Applications of the ‘GP’ Mechanical Thrombectomy Device: Clot Removal in the Peripheral Vascular System

By Gillian Pearce, Neil Perkinson, Paul Brookfield, Julian Wong, Julian Spence, Trehana Jinsena and Luke Gwatkin.

Published by Journal of the World Universities Forum

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Article: Print $US10.00
Article: Electronic $US5.00

We present data concerning the extraction of clots using the newly invented ‘GP’ clot removal device. Both artificial clots and porcine clots of various lengths are used in plastic tube models of an artery. We investigate the pressures required to extract these clots, the times taken for extraction, together with the volumes of fluid extracted. We also investigate the use of a funnel structure on the end of the device, in terms of its impact on clot removal times, and volumes of fluid removed during the clot extraction process. Finally we present results involving clot extraction from the posterior popliteal artery of a cadaver. Our data indicated that:

•The embedded “GP” MTD appears to be the most effective device concerning the removal of both artificial and porcine blood clots compared with the end-mounted ‘GP’ MTD or the control. This result is consistent with other published data on this device.

•The ‘GP’ MTD was effective in removing clots positioned in the posterior popliteal artery of a cadavar.

•The embedded ‘GP’ device less fluid compared to the end-mounted ‘GP’ device. This is consistent with previous studies.

•There appears to be a relationship between funnel angle and pressure. Lower pressures of extraction are required for lager funnel angles mounted on the ‘GP’ device.

•Shorter times of clot extraction are required for larger funnel angles.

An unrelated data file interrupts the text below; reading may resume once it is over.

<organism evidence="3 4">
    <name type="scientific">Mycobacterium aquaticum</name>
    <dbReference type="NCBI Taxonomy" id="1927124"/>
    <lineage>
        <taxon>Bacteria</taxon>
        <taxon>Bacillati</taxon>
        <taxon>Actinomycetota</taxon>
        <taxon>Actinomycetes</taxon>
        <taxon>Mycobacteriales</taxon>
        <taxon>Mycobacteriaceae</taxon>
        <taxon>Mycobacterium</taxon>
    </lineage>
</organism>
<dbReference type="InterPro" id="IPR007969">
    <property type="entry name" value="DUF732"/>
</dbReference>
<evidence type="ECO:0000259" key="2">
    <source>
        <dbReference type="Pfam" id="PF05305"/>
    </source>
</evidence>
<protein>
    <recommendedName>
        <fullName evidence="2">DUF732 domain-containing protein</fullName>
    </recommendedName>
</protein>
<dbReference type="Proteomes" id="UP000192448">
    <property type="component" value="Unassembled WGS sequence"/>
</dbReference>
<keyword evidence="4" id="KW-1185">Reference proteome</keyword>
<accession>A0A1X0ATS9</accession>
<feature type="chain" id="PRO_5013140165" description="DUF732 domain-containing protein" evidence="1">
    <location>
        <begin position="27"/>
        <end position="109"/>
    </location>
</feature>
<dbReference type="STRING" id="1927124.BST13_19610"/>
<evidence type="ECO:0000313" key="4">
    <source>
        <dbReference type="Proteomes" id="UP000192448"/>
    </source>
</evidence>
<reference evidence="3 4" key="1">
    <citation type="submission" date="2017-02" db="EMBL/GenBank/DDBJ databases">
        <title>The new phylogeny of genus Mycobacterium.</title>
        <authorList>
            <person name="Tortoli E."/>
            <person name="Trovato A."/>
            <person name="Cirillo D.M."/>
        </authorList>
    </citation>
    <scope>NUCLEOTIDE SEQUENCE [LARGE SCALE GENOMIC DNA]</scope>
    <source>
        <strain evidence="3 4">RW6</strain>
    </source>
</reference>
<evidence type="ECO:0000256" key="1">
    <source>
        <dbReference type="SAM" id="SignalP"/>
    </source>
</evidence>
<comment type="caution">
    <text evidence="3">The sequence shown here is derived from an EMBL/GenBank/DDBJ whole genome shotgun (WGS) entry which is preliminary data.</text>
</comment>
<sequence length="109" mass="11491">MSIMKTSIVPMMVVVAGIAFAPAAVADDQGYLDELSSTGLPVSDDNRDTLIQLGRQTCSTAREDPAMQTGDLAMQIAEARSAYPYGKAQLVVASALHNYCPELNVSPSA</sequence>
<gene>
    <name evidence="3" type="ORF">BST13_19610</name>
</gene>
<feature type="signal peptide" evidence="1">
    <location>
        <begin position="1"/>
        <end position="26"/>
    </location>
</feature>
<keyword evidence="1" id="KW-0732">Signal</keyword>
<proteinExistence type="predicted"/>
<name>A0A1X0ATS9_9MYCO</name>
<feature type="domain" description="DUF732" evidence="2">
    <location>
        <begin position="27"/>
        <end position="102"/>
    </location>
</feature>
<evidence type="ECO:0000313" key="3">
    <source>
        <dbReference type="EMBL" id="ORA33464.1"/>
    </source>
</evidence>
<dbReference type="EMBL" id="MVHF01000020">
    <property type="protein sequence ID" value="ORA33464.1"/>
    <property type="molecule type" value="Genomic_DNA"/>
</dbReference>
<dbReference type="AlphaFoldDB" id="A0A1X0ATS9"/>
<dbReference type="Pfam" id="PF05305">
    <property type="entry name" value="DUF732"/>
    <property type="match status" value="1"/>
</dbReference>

•We conclude that the ‘GP’ MTD is worthy of further consideration and development as a potential device for the removal of blood clots in the peripheral vascular system.

Keywords: Clot, Extraction, Artery, Tibial, Thrombectomy

Journal of the World Universities Forum, Volume 2, Issue 5, pp.11-24. Article: Print (Spiral Bound). Article: Electronic (PDF File; 1.634MB).

Dr. Gillian Pearce

Senior Lecturer, Clinical Physiology & Anatomy, Biomedical Sciences, University of Wolverhampton, Wolverhampton, West Midlands, UK

Following her Ph.D on Supernovae, Dr Pearce undertook post-doctoral research in the fields of (i) Supernovae and (ii) Solar Astrophysics. She then completed a medical degree at Oxford University and practised in the NHS for several years in the field of orthopaedics. She has undertaken research into (i) pulsars (ii) space medicine and (iii) medical inventions including Orthopaedic devices for use in theatre, a device for assisting the partially sighted, a technique for imaging plaques in arteries and a blood clot removal device for use in thromboembolic strokes. Dr Pearce is also a senior lecturer in clinical physiology and anatomy. She was a short-listed astronaut candidate for the JUNO Space mission.

Neil Perkinson

Priest, Whatangamata, New Zealand

Reverend Neil Perkinson was a technician in a radio station in Kati Kati, New Zealand, before moving to the UK to work in electronics. he then ordained as an Anglican priest and worked in the UK as priest for 13 years before returning to New Zealand (his native home)in 2008 to take up a post as parish priest in Whatangamata, New Zealand.

Paul Brookfield

Student, School of Computing and Information Technology, Wolverhampton University, West Midlands, UK

Paul Brookfield is a final year undergraduate in the school of computing and information technology, Wolverhampton University. he is studying for a degree in Computer Science.

Julian Wong

Consultant in Vascular Surgery, Vascular Surgery, City Hospital, UK

Julain Wong FRCS is a consultant in Vascular Surgery. He has a destinguished career in Vascular Surgery and is a collaborator in the development of the ‘GP’ clot removal device.

Julian Spence

Research Scientist, MIDSIM Engineering, Wolverhampton University, West Midlands, UK

Julian Spence worked as an engineer for Rolls Royce before joining MIDSIM to work as a research scientist. He is a collaborator in work involving the ‘GP’ clor removal device.

Trehana Jinsena

Student, Biomedical Sciences, Wolverhampton University, Wolverhampton, West Midlands, UK

Trehana Jinsena graduated with a degree in Biomedical sciences at Wolverhampton university.

Luke Gwatkin

Student, Biomedical Sciences, Wolverhampton University, Wolverhampton, West Midlands, UK

Luke Gwatkin is a graduate of Wolverhampton University.


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